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ANZ Research has said that the current housing market downturn won’t have a major spillover effect onto the economy and would be a ‘textbook adjustment’ only. But what does this really mean for anyone considering property investment?
When is something a market correction and when it is a long-term slump?
You can tell through historical statistics, data driven projections and by looking at the specific causes behind the fall.
There’s no question that there’s been a decline in property prices in the key markets of Sydney and Melbourne.
According to Domain, the median house price in Sydney has dropped $120,000 to $1,062,619. Meanwhile, CoreLogic predicts a 6% plunge in Melbourne, mostly in the inner city and inner east markets.
APRA restrictions aimed at slowing the market
But does this mean doom and gloom? Not at all. This current downturn was, in many ways, deliberately engineered. The restrictions brought in by APRA were designed to curb the number of property investors flooding the local markets. One major measure in March 2017 forced lenders to limit new interest-only lending to 30% of home loans they issued. The impact of this can’t be understated. It led to a massive drop off in investor-led property purchases.
In fact, ABS figures show that there was a major decline in lending to investors across seven of the eight states in Australia in 2018. Tasmania was the only state to have any increase at all in property investment (around 2%).
Market analysts have almost universally agreed that the tighter bank lending standards have been a huge factor in the current downturn in property prices.
The bigger picture
You don’t have to go back very far to find an even more dramatic slump in the property market. The GFC of 2008 produced a much longer, more protracted period where housing prices were down by 10% from their peak in 2003. It was a difficult time that affected all cities and all areas, not like the current conditions where only certain strata have felt the effects.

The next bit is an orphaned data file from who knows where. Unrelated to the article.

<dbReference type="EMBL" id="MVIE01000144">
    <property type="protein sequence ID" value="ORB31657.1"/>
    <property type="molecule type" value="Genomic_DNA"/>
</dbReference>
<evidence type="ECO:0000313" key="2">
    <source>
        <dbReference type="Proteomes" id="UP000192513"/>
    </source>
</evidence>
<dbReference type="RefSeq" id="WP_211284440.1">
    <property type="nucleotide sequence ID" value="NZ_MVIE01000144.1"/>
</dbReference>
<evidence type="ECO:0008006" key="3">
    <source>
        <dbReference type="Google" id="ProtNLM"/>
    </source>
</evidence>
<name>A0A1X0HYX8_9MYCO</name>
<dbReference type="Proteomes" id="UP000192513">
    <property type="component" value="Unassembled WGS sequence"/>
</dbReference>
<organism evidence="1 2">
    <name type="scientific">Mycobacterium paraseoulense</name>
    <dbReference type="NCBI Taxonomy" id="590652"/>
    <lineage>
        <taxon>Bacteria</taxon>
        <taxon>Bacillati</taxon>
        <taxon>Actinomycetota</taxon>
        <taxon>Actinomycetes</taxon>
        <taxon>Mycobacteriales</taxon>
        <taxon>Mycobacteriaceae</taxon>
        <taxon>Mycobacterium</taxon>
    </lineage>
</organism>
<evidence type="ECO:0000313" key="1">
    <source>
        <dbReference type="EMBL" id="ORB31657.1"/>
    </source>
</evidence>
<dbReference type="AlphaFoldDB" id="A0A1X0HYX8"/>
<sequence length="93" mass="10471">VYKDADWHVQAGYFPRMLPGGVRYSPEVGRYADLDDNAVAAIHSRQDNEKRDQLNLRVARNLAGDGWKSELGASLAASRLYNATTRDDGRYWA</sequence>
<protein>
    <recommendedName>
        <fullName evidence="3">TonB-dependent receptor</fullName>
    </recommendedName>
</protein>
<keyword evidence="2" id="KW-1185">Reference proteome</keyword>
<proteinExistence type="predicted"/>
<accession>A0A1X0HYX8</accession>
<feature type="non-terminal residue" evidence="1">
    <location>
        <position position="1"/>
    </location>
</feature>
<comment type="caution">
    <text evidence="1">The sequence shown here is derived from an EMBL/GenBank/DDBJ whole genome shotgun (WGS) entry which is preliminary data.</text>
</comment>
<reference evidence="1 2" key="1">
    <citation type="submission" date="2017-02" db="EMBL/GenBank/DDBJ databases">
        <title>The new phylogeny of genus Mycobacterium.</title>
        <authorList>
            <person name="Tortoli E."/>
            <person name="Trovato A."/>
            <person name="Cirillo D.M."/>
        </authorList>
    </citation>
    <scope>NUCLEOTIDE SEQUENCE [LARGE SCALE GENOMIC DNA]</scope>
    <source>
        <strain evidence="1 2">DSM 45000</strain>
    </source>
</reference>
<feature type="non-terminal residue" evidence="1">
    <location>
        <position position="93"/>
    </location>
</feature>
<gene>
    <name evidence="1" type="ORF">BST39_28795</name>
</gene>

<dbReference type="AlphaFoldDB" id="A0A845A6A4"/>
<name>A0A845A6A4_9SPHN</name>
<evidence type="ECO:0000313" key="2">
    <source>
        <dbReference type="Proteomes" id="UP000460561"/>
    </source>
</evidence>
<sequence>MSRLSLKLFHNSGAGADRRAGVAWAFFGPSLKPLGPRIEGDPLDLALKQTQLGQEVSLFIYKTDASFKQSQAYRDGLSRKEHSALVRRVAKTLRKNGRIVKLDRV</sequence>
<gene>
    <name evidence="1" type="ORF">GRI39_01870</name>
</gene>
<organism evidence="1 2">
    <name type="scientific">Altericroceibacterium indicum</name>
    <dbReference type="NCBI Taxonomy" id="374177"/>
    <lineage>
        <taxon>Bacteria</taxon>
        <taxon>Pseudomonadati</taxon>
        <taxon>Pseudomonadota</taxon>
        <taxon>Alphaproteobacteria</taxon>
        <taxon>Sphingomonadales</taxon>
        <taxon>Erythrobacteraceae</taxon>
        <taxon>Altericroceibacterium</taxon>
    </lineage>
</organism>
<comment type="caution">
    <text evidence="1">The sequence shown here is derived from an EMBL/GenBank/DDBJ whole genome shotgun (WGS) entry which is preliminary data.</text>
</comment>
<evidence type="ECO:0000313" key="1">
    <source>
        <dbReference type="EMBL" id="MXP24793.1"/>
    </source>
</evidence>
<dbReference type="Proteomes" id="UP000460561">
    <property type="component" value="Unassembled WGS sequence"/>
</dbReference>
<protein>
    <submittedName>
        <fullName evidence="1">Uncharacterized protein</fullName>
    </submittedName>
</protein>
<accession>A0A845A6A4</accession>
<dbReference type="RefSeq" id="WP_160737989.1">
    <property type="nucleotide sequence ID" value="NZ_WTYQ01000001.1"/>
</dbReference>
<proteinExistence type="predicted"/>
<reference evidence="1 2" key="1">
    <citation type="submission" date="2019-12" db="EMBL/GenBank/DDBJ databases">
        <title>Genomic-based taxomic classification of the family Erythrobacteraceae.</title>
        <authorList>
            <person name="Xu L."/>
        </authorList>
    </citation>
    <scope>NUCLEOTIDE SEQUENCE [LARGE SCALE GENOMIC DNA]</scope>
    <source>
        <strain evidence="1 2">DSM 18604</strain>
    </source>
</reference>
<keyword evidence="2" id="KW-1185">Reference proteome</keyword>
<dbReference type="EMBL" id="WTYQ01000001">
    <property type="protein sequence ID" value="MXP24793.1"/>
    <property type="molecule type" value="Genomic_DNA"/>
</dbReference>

In fact, if you look at Sydney’s property market trajectory over a 20-year period, a few things immediately leap out. This is not the first time there’s been a sudden downturn. In fact, there are four periods when Sydney property prices have fallen in the last 20 years, ranging from 3.7% to 8.9% for units and 3.5% to 6.5% for houses. So, despite minor fluctuations, there’s been a clear upward trajectory over a long period of time.
Investment caps removed
In December, APRA removed its property cap and APRA’s chairman, Wayne Byres, said that restricting interest-only home loans to 30% of new mortgages and the 10% annual growth cap on lending to property investors had “served their purpose…”
Lifting these caps will see a return of property investors into the market and a likely strengthening of house prices. Certainly, the high levels of interest in Sydney and Melbourne have not abated. Over 100 000 people migrated into Sydney and 125 000 into Melbourne over the last year.
Population levels continue to soar, which means an increased demand for property. CoreLogic has found that property prices are already where they were in 2017.
Remember that house prices in Australia increased 44.8% over the past decade and a staggering 209.9% over the past 20 years. So, the combination of APRA’s caps on investment buying and many people struggling with affordability have led to a plateau in the market. But as history tells us, the rapacious demand for property in Melbourne and Sydney will continue. CoreLogic data suggests that housing prices are heading back to normal, which means now is a potentially good time to buy into the housing market.
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